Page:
Building Secure Code
By Ericka Chickowski
Some of the better track sessions at this year's RSA dealt with the tricky topic of secure application development. Quite simply, crummy code is the root of many security evils, and to root out bad coding practices is to get to the heart of many problems in information security.
However, it isn't just the make-up of the code that can make an application insecure. Many times the innate functionality of the software itself is the vulnerability. In a session last week about seven deadly business-logic flaws, researcher Trey Ford with White Hat Security explained that there are many programs out there, particularly Web 2.0 applications. that are designed without thinking about how users may misuse the functions to disastrous ends, whether maliciously or not.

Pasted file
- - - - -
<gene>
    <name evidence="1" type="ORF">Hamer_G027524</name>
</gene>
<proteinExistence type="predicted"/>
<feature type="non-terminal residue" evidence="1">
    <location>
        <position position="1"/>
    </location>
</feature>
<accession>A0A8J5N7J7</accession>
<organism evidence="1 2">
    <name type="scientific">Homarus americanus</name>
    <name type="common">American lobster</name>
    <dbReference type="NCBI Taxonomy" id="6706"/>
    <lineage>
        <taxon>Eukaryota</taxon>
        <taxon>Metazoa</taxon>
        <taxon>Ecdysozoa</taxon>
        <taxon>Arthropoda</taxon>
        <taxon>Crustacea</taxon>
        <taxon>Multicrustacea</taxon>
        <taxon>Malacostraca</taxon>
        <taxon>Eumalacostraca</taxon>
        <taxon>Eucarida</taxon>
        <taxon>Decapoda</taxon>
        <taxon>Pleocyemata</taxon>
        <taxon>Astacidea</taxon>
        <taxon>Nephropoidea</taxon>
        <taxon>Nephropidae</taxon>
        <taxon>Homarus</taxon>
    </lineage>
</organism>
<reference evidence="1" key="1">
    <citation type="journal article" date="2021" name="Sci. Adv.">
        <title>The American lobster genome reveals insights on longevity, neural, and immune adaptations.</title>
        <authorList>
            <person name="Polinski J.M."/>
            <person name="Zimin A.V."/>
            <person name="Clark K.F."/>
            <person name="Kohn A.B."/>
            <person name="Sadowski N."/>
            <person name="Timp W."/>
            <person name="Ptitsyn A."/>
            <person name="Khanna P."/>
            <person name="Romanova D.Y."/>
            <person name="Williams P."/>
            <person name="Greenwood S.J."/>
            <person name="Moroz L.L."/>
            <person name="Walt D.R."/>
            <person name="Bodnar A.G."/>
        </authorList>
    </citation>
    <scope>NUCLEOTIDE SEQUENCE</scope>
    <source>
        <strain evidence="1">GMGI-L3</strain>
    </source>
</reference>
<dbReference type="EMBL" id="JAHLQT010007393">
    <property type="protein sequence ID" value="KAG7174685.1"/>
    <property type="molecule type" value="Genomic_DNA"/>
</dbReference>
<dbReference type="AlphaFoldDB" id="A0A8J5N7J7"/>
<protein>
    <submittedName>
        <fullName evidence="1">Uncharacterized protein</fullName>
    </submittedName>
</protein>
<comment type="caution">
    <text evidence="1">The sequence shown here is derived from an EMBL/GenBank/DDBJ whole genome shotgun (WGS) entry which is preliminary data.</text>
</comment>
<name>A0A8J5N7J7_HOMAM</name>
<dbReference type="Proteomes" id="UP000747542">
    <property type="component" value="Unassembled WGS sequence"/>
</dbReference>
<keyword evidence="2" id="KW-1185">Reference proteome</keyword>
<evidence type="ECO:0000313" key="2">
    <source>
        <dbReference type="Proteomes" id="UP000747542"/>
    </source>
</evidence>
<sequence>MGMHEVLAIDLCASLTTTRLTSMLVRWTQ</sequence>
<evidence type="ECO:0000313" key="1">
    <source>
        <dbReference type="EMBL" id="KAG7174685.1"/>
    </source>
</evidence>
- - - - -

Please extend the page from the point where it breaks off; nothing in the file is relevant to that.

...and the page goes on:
These logic flaws within applications are not like bugs or quality errors in code, for which organizations can scan and review to find. No, these are inherent design problems. For example, online polling functions that can be overly influenced by an online movement, as happened with Stephen Colbert's Twitter followers and the space station naming contest.
There are no quick fixes for these logical errors, no technology that can patch them. They're only solved by a sound awareness of security throughout the development process and an ability to think about how an application can be potentially misused.